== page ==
This is how I taught them as recent as 10 years ago, though the system has been modified over the years. This PDF file of the Ohio Land and Soils Conservation Judging Scorecard will show you what I am talking about. Here is another simple scorecard that can help you evaluate your land.
The new farm has about every land class on it, from flat, fertile, well drained bottom soils to soil that is so hilly steep and erodible, a mountain goat would be needed to cross it. That is where the deer hang out. We farm classes I-IV which are basically broken by slope. We can pasture class VI land and the rest is not too useable for a farmer except to look at it every so often.
Class V is flat, wet swamp ground and we do have some of that. We could barely walk across it in this drought. Class VII and VII is that mountain goat ground.
The class IV and VI type soils on this farm are signed up into CRP, the Conservation Reserve Program. That is a good way to get a little payment on hard to farm ground so we plan to leave those soils in that program. These soil have heavy grass, some Scotch Pines and wild cedars on it and we like the look of it.
The first thing I did was soil sample the tillable ground and sent it off with my crop history and planning sheets to Midwest Labs. I will discuss the results with lab agronomist John Menghini and my network of soil fertility friends. I suspect it needs every crop nutrient in a better balance like other soils I have sampled here.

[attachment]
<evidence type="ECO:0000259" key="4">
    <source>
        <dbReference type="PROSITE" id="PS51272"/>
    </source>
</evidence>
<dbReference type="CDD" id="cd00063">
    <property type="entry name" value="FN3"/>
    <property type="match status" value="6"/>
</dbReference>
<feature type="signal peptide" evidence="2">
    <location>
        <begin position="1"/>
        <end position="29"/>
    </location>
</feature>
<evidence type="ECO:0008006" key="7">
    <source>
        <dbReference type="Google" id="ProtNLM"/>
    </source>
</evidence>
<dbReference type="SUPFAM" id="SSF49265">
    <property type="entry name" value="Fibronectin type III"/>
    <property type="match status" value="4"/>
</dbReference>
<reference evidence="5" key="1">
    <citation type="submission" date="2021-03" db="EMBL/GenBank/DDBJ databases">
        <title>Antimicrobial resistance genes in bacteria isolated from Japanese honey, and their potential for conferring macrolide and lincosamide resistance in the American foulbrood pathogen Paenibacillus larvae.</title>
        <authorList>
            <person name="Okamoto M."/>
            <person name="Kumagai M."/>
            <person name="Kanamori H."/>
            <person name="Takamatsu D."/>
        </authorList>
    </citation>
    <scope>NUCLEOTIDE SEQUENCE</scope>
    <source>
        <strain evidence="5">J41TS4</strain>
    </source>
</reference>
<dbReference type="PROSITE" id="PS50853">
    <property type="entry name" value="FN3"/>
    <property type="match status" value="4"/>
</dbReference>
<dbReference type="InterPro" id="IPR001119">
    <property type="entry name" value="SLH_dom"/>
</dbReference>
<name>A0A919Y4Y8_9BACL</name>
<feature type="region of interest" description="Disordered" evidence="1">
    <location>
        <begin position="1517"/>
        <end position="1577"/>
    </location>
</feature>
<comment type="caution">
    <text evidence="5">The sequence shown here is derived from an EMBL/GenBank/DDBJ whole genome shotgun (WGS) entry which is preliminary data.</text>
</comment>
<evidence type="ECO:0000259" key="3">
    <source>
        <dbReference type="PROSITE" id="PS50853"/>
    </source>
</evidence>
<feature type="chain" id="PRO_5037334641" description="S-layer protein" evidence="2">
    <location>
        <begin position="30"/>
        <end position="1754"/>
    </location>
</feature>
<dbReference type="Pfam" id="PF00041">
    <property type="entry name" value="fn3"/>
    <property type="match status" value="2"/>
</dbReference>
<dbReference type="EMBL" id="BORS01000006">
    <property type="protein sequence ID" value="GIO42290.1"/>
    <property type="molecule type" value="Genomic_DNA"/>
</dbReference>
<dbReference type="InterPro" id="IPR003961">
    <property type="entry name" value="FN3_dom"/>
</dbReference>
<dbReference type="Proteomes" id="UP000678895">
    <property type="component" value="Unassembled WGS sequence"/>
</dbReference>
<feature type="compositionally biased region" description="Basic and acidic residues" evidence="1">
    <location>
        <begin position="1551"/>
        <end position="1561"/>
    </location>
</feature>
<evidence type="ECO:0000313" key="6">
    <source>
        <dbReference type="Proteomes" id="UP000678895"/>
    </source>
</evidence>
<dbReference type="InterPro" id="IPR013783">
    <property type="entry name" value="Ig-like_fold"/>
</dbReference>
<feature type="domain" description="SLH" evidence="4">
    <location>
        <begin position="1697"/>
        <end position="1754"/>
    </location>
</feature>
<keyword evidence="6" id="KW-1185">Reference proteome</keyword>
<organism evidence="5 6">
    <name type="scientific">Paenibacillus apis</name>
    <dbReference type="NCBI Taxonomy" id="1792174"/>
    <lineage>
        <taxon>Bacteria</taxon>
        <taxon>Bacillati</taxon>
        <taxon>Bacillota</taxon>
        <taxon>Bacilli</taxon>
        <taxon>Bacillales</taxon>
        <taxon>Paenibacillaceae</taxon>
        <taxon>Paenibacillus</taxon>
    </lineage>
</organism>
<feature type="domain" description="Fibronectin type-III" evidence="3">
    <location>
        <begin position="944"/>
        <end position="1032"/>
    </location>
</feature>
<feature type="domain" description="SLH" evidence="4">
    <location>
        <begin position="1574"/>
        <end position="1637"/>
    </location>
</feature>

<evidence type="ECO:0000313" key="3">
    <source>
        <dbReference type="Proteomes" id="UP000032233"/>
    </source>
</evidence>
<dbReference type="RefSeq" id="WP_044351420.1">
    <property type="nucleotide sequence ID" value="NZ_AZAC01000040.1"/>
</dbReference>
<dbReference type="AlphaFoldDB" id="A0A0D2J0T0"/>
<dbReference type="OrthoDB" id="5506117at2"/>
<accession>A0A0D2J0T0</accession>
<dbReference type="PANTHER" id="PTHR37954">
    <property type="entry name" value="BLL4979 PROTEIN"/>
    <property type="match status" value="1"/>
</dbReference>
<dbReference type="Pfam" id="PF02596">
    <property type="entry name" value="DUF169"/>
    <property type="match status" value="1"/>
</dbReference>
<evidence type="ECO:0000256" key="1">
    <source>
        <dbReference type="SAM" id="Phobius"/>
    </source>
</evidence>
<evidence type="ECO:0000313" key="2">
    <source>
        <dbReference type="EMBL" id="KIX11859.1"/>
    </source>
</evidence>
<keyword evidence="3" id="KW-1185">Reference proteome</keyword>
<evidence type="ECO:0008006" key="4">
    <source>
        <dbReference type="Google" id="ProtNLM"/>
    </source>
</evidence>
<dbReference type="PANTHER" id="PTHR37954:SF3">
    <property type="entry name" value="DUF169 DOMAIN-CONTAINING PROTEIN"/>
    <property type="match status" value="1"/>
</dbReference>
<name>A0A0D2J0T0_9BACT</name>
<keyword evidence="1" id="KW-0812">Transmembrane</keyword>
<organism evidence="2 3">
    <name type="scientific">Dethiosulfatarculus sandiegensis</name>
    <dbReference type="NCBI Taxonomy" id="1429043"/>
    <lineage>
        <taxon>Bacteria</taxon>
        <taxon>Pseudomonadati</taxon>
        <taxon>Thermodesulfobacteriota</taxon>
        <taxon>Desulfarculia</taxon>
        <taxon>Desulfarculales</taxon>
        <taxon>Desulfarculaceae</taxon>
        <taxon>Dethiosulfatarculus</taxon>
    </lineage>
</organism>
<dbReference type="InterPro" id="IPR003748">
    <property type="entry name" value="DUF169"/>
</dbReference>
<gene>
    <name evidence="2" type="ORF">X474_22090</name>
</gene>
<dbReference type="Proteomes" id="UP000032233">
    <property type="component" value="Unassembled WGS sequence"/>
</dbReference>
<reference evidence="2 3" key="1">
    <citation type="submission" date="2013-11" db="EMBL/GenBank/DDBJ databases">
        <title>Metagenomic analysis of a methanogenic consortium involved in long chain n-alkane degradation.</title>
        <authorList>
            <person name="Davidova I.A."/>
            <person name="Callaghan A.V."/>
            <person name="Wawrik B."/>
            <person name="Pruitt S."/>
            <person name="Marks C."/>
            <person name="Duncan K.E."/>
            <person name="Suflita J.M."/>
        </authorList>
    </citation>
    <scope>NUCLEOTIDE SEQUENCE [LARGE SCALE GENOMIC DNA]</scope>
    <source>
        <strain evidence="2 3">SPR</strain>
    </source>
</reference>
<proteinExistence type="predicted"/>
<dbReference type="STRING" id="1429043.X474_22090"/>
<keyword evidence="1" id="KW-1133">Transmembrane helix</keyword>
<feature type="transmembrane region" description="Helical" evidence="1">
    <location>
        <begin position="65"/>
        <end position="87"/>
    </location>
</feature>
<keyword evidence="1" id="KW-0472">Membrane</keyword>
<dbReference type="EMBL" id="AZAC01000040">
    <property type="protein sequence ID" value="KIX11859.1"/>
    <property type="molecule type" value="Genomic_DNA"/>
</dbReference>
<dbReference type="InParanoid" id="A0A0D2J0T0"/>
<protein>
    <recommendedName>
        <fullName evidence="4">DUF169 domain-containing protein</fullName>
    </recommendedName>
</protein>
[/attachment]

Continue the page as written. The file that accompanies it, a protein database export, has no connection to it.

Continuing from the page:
The second thing is to repair the tile lines and build a road to the back of the farm. The recreational land is not accessible unless you have a drought like we are currently in. That will be expensive, the last road I put in was around $13 per lineal foot with excavation and stone.
I found 3 different tile breaks so far so repairing them will really help the drainage. You wouldn't believe how much better our other fields work just by doing this and farming them to the best of my ability.
We are planning a pond and a basement for a log cabin in the future. The land does not offer itself that well for a pond. The cheapest way to build a pond is dam up a narrow point where the water flows from a large area. This is more a smaller funnel running into a wide open creek area so the dam would have to be much wider. That gets expensive. I don't even know if we can do that yet but money fixes everything you know. Some are just cost prohibitive.
It was all in corn last year so I plan to plant it to soybeans, plant wheat on the erodible ground and plant a cover crop on the bottom ground. That is subject to change of course as winter comes and leaves.
I am sure it will need lime so I really want to get that done first.
Knowing your land capability is a very important concept to understand.